- Schools are looking to reset relationships with parents, post-lockdowns and home-schooling, with the partnership needing rebalancing for the benefit of pupils
- New research finds that school staff worry about pupils’ ability to interact face-to-face (67 per cent), and their screen time (76 per cent), as they return to the classroom
- Working in partnership with parents to support pupils overcome these new challenges is essential, yet almost two in five (38 per cent) of staff had concerns about parents’ willingness to do so
Schools and parents need to work together to rebalance their relationship as pupils adjust back to life in the classroom, new research1 from the Independent Association of Prep Schools (IAPS) and Tooled Up Education reveals.
Lockdown and home-schooling gave many parents the opportunity to be more hands on than ever before with their children’s education, however IAPS and Tooled Up Education found that a quarter (25 per cent) of school staff say that working with parents on home-schooling has been stressful.
Post-lockdowns and home-schooling, more than three quarters (76 per cent) of school staff worry about pupils’ screen time, and more than two thirds (67 per cent) agree that the lack of in-person interactions pupils have had with peers has been detrimental to their social skills and, amongst younger children, their emotional development.
Whether parents or teachers are responsible for certain aspects of a child’s development, such as financial education, has long been a topic of debate. Questions are now being raised about who should take ownership for the behaviours children have learnt – or not learnt – over the past 18 months, as a result of being stuck at home and indoors.
School staff confident discussing issues with colleagues but not necessarily parents
Overall, more than two thirds (70 per cent) of school staff worry about the mental health of pupils as they return to the classroom. While staff are confident discussing these issues with their colleagues and heads, almost half (49 per cent) lack confidence discussing them with parents.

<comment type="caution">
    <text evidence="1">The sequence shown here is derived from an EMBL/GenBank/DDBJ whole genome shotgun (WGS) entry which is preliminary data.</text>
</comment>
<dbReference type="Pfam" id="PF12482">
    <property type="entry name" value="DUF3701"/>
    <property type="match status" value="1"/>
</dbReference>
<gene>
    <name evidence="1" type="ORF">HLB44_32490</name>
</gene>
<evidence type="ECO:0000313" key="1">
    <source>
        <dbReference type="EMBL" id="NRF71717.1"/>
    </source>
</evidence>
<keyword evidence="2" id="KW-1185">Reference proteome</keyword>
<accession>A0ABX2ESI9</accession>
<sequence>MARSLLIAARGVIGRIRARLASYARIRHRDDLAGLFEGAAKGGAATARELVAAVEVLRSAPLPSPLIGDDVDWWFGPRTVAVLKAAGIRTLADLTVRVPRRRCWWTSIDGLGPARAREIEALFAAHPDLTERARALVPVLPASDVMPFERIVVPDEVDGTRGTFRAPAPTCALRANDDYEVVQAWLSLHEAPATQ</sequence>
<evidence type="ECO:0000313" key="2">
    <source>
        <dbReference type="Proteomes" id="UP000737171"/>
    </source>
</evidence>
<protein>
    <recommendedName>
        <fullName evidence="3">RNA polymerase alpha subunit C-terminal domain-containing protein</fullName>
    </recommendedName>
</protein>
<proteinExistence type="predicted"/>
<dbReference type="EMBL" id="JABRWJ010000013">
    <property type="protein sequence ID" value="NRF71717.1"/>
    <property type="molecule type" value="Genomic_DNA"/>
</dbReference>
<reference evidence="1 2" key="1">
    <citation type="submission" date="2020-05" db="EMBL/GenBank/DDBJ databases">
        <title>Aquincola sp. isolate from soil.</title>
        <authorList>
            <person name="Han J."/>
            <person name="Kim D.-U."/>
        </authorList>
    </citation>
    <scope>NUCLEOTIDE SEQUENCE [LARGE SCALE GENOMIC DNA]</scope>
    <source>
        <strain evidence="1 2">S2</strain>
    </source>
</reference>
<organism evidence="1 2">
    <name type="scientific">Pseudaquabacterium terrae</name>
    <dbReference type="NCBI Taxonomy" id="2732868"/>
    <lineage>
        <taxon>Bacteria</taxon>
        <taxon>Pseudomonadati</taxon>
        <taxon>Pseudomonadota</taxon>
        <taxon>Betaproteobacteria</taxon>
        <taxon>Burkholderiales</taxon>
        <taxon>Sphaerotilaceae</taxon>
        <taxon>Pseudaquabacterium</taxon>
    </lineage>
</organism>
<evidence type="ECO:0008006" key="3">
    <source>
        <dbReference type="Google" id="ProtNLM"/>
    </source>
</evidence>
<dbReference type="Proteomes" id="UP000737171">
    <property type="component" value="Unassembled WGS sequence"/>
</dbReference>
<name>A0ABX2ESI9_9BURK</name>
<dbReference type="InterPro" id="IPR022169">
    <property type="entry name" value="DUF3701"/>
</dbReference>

Around two thirds (64 per cent) of school staff say that they would like additional training to support pupils with mental health and wellbeing concerns. Almost two in five (38 per cent), however, had concerns about the willingness of parents to work with them to overcome these new challenges.
Christopher King, CEO, IAPS commented: “Lockdown took its toll on everyone, but for younger children, it was a crucial stage in life for the development of their social skills and learning about their emotions. Schools and parents must rebalance their relationship, allowing teachers to effectively take back control of teaching, and parents and teachers to work together to address new challenges.
“Parents need to support schools with the development of skills and management of behaviours that cross the school and home boundary. We must break down the barriers and concerns expressed by teachers and school staff, so that they can talk openly with parents to address and help manage these new issues together. At the same time, schools need to step up and support their teachers and staff, whether that be with additional training or dedicated teams to step in when worries or concerns are raised.”
Dr Kathy Weston, CEO, Tooled Up Education commented: “Never before has the quality of the home-school partnership mattered more, and staff need to feel as confident as possible when engaging with, and supporting, parents, and carers. The experience of the pandemic is an opportunity for all schools to recalibrate the home-school partnership. It is a chance to redefine the respective roles of parents and teachers and ensure they are aligned in helping to protect each child’s mental health and emotional resilience.
“Our wider research shows that when it comes to mental health, early intervention is key. Staff and parents need to be equipped to recognise early ‘red flags’ and address them using the most up-to date and evidence-based approaches. This is particularly important with younger children where support early on can reduce the risk of more complex mental health needs as a teenager.”